Both master's degree programs and graduate certificate programs in bioinformatics are relatively common in online formats. In general, students learn how to use computer technology to process and interpret biological information. Research and advanced computational techniques are key components of both programs. These programs require that applicants have bachelor's degrees and some specific coursework may be required.
Master of Science (M.S.) in Bioinformatics
The online M.S. was designed for students working full-time. New college graduates could enroll in this type of program, and so could experienced scientists with Ph.D.s whose research now requires bioinformatics expertise. While some students may work in the biotechnology field, others pursue careers in public health and medicine.
Program Information and Requirements
A prerequisite for a bioinformatics master's program is a bachelor's degree from an accredited college or university. Some schools require that the degree be in a field-related major, such as biology or engineering. A master's program can be fully completed online; reliable Internet access is necessary. Students may interact online with the instructor and fellow classmates through e-mail, message board discussions and chat room sessions. Course content can be distributed in a variety of ways, including downloadable text files, PowerPoint presentations and streaming video clips.
Applying computer technology to chemistry in multiple ways, the course may cover the retrieval, analysis, organization and visualization of chemical information. Instructors may review chemical structure representation, graph theory, ring perception, structural fingerprints, symmetry perception, QSAR historical approaches and simulated annealing.
This course teaches principles and applications of modern molecular modeling methods. Students learn how to interpret a biopolymer structure using modeling tools and algorithms. Specific topics include protein structure modeling, structure-based drug design, binding prediction and chemoinformatics.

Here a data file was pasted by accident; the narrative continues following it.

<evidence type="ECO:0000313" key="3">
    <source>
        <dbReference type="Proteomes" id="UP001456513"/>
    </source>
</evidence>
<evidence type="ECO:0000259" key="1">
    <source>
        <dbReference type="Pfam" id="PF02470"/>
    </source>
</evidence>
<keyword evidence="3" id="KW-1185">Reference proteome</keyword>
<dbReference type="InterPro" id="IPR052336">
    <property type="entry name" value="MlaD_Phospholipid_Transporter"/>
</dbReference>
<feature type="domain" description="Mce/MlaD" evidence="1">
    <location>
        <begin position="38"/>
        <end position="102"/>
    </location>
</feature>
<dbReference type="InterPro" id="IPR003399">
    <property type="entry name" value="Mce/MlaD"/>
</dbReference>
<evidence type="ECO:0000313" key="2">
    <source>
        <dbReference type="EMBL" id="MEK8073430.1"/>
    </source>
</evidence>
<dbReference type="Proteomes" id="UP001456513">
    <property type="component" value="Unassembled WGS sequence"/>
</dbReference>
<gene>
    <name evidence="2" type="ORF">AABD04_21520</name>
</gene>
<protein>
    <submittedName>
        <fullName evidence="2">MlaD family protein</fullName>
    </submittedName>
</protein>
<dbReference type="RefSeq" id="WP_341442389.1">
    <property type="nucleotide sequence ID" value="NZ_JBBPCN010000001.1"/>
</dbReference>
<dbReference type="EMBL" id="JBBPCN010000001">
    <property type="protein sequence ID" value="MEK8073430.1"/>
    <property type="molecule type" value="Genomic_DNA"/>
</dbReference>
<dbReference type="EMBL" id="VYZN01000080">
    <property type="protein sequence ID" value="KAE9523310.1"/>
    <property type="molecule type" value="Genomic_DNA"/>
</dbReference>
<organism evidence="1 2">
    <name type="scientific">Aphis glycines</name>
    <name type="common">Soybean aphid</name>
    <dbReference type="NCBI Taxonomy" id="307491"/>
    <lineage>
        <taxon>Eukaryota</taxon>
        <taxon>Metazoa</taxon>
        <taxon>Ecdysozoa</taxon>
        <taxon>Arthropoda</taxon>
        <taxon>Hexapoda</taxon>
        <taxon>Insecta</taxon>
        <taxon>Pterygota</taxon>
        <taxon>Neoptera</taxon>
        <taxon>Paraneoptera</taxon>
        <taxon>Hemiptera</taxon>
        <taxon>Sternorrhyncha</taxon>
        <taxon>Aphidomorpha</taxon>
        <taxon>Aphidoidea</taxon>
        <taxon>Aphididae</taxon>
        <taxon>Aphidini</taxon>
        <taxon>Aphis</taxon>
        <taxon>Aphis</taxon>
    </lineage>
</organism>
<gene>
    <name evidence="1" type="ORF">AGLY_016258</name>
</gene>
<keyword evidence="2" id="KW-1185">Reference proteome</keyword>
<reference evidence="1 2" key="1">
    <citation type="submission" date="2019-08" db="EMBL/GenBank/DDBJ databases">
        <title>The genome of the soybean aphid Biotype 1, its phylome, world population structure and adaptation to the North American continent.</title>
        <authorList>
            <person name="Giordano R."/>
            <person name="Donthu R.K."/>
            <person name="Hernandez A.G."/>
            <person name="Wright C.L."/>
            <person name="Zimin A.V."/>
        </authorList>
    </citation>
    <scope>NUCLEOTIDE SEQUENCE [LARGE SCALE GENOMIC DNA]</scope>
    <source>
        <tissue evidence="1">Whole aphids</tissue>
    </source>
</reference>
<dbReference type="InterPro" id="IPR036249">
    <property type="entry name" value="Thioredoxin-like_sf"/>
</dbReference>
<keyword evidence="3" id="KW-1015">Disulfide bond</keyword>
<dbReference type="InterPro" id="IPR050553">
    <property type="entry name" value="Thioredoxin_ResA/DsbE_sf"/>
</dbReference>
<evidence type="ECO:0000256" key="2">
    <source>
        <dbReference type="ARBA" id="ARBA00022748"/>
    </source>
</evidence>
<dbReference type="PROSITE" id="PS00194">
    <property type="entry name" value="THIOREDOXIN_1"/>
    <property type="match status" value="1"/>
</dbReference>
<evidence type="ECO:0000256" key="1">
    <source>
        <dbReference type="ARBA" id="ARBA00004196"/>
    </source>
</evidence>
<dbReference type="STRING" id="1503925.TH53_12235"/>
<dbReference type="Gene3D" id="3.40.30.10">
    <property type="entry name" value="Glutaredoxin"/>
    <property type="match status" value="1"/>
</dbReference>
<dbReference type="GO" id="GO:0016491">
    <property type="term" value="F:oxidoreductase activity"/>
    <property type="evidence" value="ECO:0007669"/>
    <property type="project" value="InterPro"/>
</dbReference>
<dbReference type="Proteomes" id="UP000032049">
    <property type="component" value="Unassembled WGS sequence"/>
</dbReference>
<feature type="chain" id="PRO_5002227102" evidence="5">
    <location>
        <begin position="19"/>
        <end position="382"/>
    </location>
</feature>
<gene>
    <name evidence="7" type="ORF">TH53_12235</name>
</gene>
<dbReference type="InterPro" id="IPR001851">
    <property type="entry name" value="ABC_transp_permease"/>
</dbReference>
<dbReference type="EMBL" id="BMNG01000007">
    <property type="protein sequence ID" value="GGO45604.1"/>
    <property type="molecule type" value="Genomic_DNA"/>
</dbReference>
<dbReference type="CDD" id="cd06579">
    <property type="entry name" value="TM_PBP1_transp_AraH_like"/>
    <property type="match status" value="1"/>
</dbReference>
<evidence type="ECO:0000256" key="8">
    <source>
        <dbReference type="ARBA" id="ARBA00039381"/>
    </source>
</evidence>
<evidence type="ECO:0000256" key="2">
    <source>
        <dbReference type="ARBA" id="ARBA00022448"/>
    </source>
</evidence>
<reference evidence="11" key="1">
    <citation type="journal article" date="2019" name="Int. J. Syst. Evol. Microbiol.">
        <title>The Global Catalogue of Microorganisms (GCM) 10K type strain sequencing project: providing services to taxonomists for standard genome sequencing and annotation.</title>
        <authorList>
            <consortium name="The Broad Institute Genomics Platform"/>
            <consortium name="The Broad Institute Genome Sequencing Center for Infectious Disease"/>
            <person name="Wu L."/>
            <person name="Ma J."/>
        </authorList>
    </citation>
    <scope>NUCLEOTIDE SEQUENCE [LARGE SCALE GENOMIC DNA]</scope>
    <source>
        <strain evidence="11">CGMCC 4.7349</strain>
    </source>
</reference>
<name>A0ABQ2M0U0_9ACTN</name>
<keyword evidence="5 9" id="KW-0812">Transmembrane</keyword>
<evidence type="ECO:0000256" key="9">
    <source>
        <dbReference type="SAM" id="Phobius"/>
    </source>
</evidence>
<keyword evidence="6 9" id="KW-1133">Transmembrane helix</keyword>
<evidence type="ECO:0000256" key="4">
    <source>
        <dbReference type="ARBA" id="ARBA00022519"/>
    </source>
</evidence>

Protein Structure Bioinformatics
A protein molecule is a long string of amino acid molecules, folded in upon itself; interactions between the various amino acids determine the shape into which the protein folds and its action within the body. In a bioinformatics course, students learn to predict the eventual shape, or structure, of a protein and to search databases of protein sequences.
Certificate in Bioinformatics
The graduate certificate program often incorporates several of the same courses offered in a school's bioinformatics Master of Science program. Students may opt for the certificate if their careers do not require the formal degree, or if they are seeking education to supplement training needs for their current employment or research.
Program Information and Requirements
Students must already have a bachelor's degree and have successfully completed several undergraduate courses in biology, chemistry, engineering or computer science prior to acceptance. Like the master's program, the certificate can be earned entirely online, so students need access to a computer with an Internet connection. Some schools may permit credits to be applied toward a master's degree in bioinformatics, should the student decide to pursue one after completing the certificate program.
Concentrating primarily on the background and execution of methods for machine learning and data mining, students gain a mix of theoretical education and practical skills. Focus is given to methods for analyzing protein function prediction, gene expression data from genome comparisons and microarray experiments.
Statistical analysis gets applied to biological experiences and observations in this branch of biology. A biostatistics course teaches basic algorithms and statistical analysis theory. Topics include multivariate analysis, longitudinal data analysis and theory of distributions in statistics.
This class provides a general overview of critical ethical and legal issues within the biotechnology industry. Coursework may include the differences between ethics and law when considering issues in marketing, research methods, ethical analysis and other related issues. Key topics include animal welfare law and intellectual property protection.
As of 2016, the U.S. Bureau of Labor Statistics (BLS) did not report specifically on bioinformatics specialists, though it does profile other relevant careers. Employment for biochemists and biophysicists as a group is projected to grow 8% from 2014 to 2024, which is average. During the same decade, the BLS projected job growth of 8% for medical scientists as well. As of 2015, biochemists and biophysicists had median salaries of $82,150, while medical scientists earned a median of $82,240 per year.
Deciding whether to pursue a graduate certificate in bioinformatics or a full master's degrees is a personal choice that an individual will have to make depending on their time availability, their career prospects, and their interests. After completing one of these programs, students will be prepared for work as biochemists, biophysicists, medical scientists, and more.